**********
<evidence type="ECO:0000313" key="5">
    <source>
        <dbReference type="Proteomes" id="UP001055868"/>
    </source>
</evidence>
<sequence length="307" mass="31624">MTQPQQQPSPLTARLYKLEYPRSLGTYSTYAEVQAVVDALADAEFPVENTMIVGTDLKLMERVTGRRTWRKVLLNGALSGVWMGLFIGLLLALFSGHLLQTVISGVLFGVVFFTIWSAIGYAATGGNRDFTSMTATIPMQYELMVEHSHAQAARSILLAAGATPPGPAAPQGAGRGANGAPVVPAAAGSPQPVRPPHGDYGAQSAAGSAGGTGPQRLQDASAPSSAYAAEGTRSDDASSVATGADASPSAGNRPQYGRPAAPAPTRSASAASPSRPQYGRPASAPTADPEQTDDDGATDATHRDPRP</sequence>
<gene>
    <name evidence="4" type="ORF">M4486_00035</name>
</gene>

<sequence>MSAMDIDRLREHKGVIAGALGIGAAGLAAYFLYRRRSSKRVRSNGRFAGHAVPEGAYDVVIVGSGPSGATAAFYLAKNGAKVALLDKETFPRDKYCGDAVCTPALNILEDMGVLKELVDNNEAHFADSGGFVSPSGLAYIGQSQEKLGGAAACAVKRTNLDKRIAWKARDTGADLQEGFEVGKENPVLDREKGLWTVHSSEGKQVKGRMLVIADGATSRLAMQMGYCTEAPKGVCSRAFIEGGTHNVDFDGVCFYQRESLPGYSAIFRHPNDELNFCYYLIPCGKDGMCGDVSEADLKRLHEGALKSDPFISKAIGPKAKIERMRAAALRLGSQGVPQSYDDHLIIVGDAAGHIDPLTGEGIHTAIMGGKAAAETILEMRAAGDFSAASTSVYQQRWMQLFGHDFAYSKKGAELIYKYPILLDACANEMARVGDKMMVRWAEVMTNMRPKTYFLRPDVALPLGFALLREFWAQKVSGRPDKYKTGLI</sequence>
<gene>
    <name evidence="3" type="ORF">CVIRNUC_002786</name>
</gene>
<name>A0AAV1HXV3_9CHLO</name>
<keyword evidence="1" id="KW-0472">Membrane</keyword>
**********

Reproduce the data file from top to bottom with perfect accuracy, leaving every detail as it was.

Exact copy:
<evidence type="ECO:0000313" key="5">
    <source>
        <dbReference type="Proteomes" id="UP001055868"/>
    </source>
</evidence>
<sequence length="307" mass="31624">MTQPQQQPSPLTARLYKLEYPRSLGTYSTYAEVQAVVDALADAEFPVENTMIVGTDLKLMERVTGRRTWRKVLLNGALSGVWMGLFIGLLLALFSGHLLQTVISGVLFGVVFFTIWSAIGYAATGGNRDFTSMTATIPMQYELMVEHSHAQAARSILLAAGATPPGPAAPQGAGRGANGAPVVPAAAGSPQPVRPPHGDYGAQSAAGSAGGTGPQRLQDASAPSSAYAAEGTRSDDASSVATGADASPSAGNRPQYGRPAAPAPTRSASAASPSRPQYGRPASAPTADPEQTDDDGATDATHRDPRP</sequence>
<gene>
    <name evidence="4" type="ORF">M4486_00035</name>
</gene>

<sequence>MSAMDIDRLREHKGVIAGALGIGAAGLAAYFLYRRRSSKRVRSNGRFAGHAVPEGAYDVVIVGSGPSGATAAFYLAKNGAKVALLDKETFPRDKYCGDAVCTPALNILEDMGVLKELVDNNEAHFADSGGFVSPSGLAYIGQSQEKLGGAAACAVKRTNLDKRIAWKARDTGADLQEGFEVGKENPVLDREKGLWTVHSSEGKQVKGRMLVIADGATSRLAMQMGYCTEAPKGVCSRAFIEGGTHNVDFDGVCFYQRESLPGYSAIFRHPNDELNFCYYLIPCGKDGMCGDVSEADLKRLHEGALKSDPFISKAIGPKAKIERMRAAALRLGSQGVPQSYDDHLIIVGDAAGHIDPLTGEGIHTAIMGGKAAAETILEMRAAGDFSAASTSVYQQRWMQLFGHDFAYSKKGAELIYKYPILLDACANEMARVGDKMMVRWAEVMTNMRPKTYFLRPDVALPLGFALLREFWAQKVSGRPDKYKTGLI</sequence>
<gene>
    <name evidence="3" type="ORF">CVIRNUC_002786</name>
</gene>
<name>A0AAV1HXV3_9CHLO</name>
<keyword evidence="1" id="KW-0472">Membrane</keyword>